The end of the year is a prime time for celebrations to occur. From November through the beginning of January, parties and get-togethers abound. Unfortunately a common theme that spans many of these events is drinking. Friends, family, and coworkers gather to socialize, relax, and have a good time. Many people feel more comfortable with a drink in hand.
However, for those in recovery, instead of fun they’re feeling stress. There is a lot of pressure to fit in and loosen up with a drink like everyone else. This can put you in uncomfortable situations and increase temptation and cravings. While it may seem like a good idea to simply isolate yourself and pass on the festivities, this isn’t the best option either. Loneliness, depression, and boredom can also lead you drink. So how can you find a happy medium of enjoying yourself while also sticking to your sobriety?
- Arrive early and leave early
Oftentimes drinking doesn’t really pick up until later on. At the onset of a party, most people are still sober and just starting to mingle and catch up. Arrive when the party begins and get your own non-alcoholic beverage. Sip on it throughout the night so there is less opportunity for someone to offer you something alcoholic because they see you already have a drink in hand. No one needs to know what is in your glass.
When things start to pick up and guests have had several drinks and continue drinking, use this as your cue to leave. You’re not obligated to stay until the end. If someone asks why you’re leaving early, you can simply say you have had a long day, you have an early morning, or you’re headed to another engagement. You’re an adult and if you want to leave, you can; you don’t have to justify yourself to anyone or explain your reasoning. Arriving early and leaving early allows you to still have a good time without being surrounded by people who have had too much to drink.
- Skip heavy drinking events
If you know that a party will be heavy on the alcohol and guests are the type that like to drink, politely decline from attending. There will be many other gatherings throughout the holidays and you don’t have to go to every one. Don’t put yourself in a situation where you know you will be uncomfortable and temptation will be high. If there are certain people you want to see, make arrangements to see them at a different time. Perhaps go out for coffee or dinner together another day.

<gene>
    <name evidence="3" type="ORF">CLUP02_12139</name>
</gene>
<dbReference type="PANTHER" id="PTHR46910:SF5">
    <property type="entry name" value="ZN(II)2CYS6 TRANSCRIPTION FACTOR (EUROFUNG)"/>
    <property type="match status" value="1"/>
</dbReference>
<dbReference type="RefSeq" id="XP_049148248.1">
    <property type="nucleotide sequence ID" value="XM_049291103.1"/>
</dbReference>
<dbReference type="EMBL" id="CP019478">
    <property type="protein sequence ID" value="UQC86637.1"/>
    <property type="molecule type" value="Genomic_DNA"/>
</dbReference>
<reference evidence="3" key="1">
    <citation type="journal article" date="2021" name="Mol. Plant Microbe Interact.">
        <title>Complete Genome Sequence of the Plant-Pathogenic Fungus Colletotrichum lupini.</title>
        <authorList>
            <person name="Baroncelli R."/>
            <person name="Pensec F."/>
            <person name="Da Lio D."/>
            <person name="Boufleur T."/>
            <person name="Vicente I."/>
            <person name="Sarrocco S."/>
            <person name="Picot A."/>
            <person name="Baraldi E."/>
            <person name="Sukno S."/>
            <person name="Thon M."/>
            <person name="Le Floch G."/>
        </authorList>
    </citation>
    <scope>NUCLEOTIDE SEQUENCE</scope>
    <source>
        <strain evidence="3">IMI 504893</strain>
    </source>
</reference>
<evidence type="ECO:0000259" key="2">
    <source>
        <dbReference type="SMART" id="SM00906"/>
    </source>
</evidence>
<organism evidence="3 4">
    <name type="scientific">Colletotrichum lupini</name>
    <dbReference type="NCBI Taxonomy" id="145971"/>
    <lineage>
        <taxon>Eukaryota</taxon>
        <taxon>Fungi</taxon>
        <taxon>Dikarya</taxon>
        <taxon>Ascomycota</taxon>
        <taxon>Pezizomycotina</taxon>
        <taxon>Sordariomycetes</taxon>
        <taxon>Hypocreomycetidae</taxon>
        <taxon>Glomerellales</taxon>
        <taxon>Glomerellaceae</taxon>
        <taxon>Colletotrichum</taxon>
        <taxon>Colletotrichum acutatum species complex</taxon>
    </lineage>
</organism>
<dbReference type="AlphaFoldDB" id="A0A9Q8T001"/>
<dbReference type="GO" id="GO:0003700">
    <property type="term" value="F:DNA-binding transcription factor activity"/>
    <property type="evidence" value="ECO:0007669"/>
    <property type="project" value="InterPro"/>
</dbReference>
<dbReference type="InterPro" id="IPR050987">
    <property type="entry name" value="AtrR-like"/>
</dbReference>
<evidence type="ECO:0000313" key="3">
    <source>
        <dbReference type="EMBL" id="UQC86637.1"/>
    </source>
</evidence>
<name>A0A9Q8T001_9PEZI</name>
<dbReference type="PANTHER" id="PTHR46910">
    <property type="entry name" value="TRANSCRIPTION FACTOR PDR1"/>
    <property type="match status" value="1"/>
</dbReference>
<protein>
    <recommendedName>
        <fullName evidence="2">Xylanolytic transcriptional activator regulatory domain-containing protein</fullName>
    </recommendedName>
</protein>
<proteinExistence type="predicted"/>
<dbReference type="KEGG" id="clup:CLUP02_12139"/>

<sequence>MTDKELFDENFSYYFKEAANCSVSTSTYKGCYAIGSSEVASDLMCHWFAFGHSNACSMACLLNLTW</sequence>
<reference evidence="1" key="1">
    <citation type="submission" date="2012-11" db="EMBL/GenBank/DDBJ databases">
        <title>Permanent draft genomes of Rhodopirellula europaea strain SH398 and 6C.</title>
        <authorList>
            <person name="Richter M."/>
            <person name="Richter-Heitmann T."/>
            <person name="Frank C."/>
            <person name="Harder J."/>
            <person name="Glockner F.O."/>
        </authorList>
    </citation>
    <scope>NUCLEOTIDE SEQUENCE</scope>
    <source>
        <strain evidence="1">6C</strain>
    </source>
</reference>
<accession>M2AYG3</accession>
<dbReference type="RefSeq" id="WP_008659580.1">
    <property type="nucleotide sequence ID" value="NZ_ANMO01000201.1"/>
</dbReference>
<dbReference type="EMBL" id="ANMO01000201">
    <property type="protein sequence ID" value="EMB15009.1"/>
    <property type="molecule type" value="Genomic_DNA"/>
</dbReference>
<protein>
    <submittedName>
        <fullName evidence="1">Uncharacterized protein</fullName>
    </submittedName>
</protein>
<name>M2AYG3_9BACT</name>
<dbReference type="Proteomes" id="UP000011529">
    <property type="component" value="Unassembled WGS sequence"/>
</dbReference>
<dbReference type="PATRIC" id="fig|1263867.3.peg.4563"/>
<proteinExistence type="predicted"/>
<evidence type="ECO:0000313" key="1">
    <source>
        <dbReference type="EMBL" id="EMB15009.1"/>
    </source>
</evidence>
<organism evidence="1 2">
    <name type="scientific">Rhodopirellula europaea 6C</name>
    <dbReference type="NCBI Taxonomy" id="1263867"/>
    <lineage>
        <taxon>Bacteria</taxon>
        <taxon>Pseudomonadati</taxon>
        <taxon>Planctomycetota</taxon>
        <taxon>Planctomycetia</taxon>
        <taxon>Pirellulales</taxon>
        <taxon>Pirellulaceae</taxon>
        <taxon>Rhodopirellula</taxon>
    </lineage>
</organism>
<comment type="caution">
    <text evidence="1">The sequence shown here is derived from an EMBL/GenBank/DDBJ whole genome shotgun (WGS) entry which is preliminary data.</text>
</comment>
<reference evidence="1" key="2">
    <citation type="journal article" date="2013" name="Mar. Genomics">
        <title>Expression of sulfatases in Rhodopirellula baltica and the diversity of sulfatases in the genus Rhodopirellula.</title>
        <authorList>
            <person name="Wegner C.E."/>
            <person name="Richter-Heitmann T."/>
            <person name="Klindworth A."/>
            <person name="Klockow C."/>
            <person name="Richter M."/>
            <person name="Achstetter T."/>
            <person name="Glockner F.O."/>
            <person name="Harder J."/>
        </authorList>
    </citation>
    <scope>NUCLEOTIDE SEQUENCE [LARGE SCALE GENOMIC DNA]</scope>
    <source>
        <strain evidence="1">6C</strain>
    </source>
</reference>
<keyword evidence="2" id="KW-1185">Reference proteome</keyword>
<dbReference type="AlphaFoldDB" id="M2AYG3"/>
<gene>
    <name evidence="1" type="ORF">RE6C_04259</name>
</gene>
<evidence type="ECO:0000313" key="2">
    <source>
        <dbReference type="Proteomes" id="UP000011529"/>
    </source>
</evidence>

- Buddy up
Attend parties with a friend or family member who will support you in not drinking by abstaining themselves. Sometimes it’s easier to decline a drink offer when you know you won’t be the only sober one. Sticking with a friend also means that you’ll have someone to talk to and pal around with so you’re not alone. A sober buddy can hold you accountable, provide a distraction, and ease tense situations. You can feel confident knowing that they won’t pressure you to drink or question why you’re not, and they can keep other people from doing so.
- Stay Active
There is more to the holidays than partying and drinking. Find other outlets to help you stay positive and maintain your sobriety. Volunteering can be a great way to give back and make you feel good. There are plenty of food banks, soup kitchens, and non-profit organizations that need more volunteers over the holidays, so spend your time there instead. You’ll be keeping your mind engaged and limiting your exposure to activities where there will be alcohol.
You can also plan to do things with friends such as going to concerts or theater productions, making your own holiday gifts, baking cookies, decorating, and other activities. Spend time with people who are supportive of your recovery and who make you feel good about yourself.
- Keep a Positive Attitude
If you start to feel down, take a moment to reflect on the good things that have happened in your life. Read through your gratitude journal or focus on picking three positive things that happened that day. Think about how many days you have been in recovery and what you have gained. How has your life changed for the better? Do you really want to backtrack on all of the progress you have made just for a drink? This can help to put things in perspective for you when you realize how far you have come.
You can still have a wonderful time this holiday season without drinking at all. There are many other ways you can spend your time, and strategies you can use at parties to stay sober and reduce temptation.
If you do have a slip or realize that your drinking has gotten out of control, the holidays can be a great time to seek treatment. At Chapters Capistrano you can immerse yourself in a safe environment where you can focus on your recovery and overcoming addiction. With customized treatment programs, you can figure out what works best for you in order to get back on your feet. Contact Chapters Capistrano at 949-371-4198 to get yourself the treatment you need this holiday season.